A version of this story appeared in the September 15 edition of CNN’s Coronavirus: Fact vs. Fiction newsletter. Sign up here to receive the need-to-know headlines every weekday.

(CNN)More than half a million children in the United States have been diagnosed with Covid-19 since the start of the pandemic, according to the American Academy of Pediatrics and the Children’s Hospital Association.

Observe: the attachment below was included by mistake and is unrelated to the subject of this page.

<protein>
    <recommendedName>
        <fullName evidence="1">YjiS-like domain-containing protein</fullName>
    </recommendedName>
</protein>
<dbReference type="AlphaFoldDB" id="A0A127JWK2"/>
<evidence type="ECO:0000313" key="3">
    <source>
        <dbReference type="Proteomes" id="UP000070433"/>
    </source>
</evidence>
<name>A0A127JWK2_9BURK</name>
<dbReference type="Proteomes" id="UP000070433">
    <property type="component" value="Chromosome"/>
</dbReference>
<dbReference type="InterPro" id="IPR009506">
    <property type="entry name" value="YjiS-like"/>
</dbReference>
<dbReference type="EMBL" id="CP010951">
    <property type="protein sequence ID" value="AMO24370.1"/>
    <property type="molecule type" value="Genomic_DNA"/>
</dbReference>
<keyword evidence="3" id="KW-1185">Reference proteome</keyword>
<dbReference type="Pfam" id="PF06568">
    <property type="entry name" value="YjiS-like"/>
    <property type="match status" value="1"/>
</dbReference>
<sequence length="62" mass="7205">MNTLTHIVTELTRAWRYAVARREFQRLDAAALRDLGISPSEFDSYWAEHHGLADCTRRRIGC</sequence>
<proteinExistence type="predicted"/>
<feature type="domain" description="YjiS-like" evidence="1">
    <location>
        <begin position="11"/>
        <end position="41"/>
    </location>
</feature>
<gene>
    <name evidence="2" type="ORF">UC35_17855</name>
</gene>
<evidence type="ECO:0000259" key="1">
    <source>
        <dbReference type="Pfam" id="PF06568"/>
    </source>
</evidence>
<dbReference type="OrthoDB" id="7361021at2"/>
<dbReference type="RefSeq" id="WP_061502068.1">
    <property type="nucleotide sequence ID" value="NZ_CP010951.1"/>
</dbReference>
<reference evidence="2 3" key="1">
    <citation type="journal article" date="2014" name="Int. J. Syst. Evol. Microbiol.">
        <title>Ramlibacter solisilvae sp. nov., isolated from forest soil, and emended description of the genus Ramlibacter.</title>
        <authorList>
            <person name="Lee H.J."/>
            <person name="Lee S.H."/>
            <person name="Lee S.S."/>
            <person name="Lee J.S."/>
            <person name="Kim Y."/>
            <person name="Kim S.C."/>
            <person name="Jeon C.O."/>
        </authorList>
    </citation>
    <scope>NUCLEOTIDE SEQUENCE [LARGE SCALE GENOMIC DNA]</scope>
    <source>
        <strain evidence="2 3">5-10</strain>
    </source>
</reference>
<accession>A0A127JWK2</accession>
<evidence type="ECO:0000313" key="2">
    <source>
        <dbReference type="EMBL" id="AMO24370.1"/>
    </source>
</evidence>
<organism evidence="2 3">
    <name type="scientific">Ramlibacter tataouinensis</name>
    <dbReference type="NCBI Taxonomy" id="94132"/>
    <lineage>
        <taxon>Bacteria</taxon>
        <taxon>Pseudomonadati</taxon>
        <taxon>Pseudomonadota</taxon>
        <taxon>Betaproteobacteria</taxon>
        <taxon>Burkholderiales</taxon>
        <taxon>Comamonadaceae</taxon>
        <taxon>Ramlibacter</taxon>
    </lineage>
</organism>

The child cases are likely underreported, because the way data is collected is not consistent across states. Even then, children now represent nearly 10% of all reported cases in the US. It’s getting worse. The groups found that 72,993 new child cases were reported between August 27 and September 10, a 15% increase in child cases over two weeks.Florida is an example of this trend. Since many of the state’s public schools opened their doors about a month ago, the number of children under 18 who have contracted Covid-19 has jumped 26%. Yet Florida Governor Ron DeSantis continues to push for in-person instruction across the Sunshine State.And even though the vast majority of children have only mild symptoms after contracting Covid-19, a number of kids have suffered serious complications. Some have died. Read MoreEli Lipman is one of the kids who has suffered from “long-haul” Covid-19. The 9-year-old has had a 100 degree fever every day for months, his dad Jonathan Lipman told CNN. Eli said he felt like “the day after you got smashed into a wall.””I just felt super tired, I couldn’t get up, I didn’t wanna do anything … but now, I am walking around and I am getting more energy and I am getting better.”YOU ASKED. WE ANSWEREDQ: What should I do if I’m wearing a mask but have to sneeze?A: If there are tissues nearby, you can take your mask off and sneeze into the tissue before putting your mask back on, CNN Chief Medical Correspondent Dr. Sanjay Gupta said.For kids in school — or anyone else who might have to wear a mask all day — bring a backup mask in a baggie in case the first mask gets dirty. You can put the dirty mask in the baggie. It’s also a good idea to keep backup masks in your car in case of any mask accidents.Send your questions here. Are you a health care worker fighting Covid-19? Message us on WhatsApp about the challenges you’re facing: +1 347-322-0415. WHAT’S IMPORTANT TODAYIt could take until 2024 to vaccinate everyone worldwideThe world’s largest vaccine manufacturer said if a Covid-19 vaccine requires two doses, it might be 2024 before everyone can get inoculated. Adar Poonawalla, chief executive officer of the Serum Institute of India, told the Financial Times that if the vaccine needs two doses to work, the world would need about 15 billion doses.That means production on a mammoth scale. “I know the world wants to be optimistic on it … [but] I have not heard of anyone coming even close to that [level] right now,” Poonawalla said. “It’s going to take four to five years until everyone gets the vaccine on this planet.”Germany links Covid-19 outbreak at ski resort to US citizen who failed to quarantineA coronavirus outbreak at a popular Bavarian ski resort has been linked to a US citizen working at a lodge operated by the US Army. The unnamed person, who had recently returned to Bavaria following a holiday abroad, chose to socialize despite having Covid-19 symptoms and being told to stay indoors until their test results came back, German authorities said. Covid-19 has set the world back 25 years in 25 weeksThe Covid-19 pandemic has stopped, and in many cases reversed, progress towards achieving the United Nations’ sustainable development goals, according to the fourth annual Goalkeepers Report, published Monday by the Bill and Melinda Gates Foundation. One example: Vaccinations reached over 80% of the world’s children and prevented more than two million deaths in 2019. Because of Covid-19, vaccine coverage in 2020 is dropping to levels last seen in the 1990s, the report says. “In other words, we’ve been set back about 25 years in about 25 weeks,” the report says. Inside Venezuela’s mandatory quarantine motelsThe woman’s voice shakes as she recalls her quarantine days in a Venezuela motel. “I sometimes am sleeping at night and I wake up thinking I am in the motel,” she says, tearing up. “I still feel traumatized.”The country’s facilities have earned a reputation for being unsanitary, crowded and prison-like, with many Venezuelans fearing being locked inside them. Vasco Cotovio and Isa Soares report.A medical workers disinfects a hotel in Caracas where suspected Covid-19 patients were staying in late July.A medical workers disinfects a hotel in Caracas where suspected Covid-19 patients were staying in late July.A medical workers disinfects a hotel in Caracas where suspected Covid-19 patients were staying in late July.ON OUR RADARThe site of President Donald Trump’s indoor rally in Nevada has been fined $3,000 for violating state coronavirus guidelines.An Italian airport got the world’s first five-star anti-Covid award.No job, no visa, no health care — and barred from returning home. Thousands of Australians are stranded overseas because of their government’s stringent border controls. Multiple Michigan State University sororities and fraternities have been ordered to quarantine for two weeks after a coronavirus spike was tied to students.Pennsylvania plans to appeal a ruling that declared bans on some large gatherings unconstitutional.TOP TIPSHow to sleep better — kids and grown-ups alikeThe author of “How Babies Sleep: The Gentle, Science-Based Method to Help Your Baby Sleep Through the Night” Sofia Axelrod spoke to CNN about how to maximize everyone’s sleep, from babies to adults. She also had a few thoughts about which pandemic habits might be getting in the way of a good night’s sleep, and which ones, surprisingly, are not. Read the interview here.TODAY’S PODCAST”The brain is pretty simple and it uses the biological rule: Use it or lose it.” — Stephanie Cacioppo, Assistant Professor of Psychiatry and Behavioral Neuroscience, University of ChicagoSocial isolation during the pandemic can have surprising effects on the brain, and research suggests our social skills may be suffering. CNN’s Chief Medical Correspondent Dr. Sanjay Gupta talks to Cacioppo about how and why this is happening. Listen Now.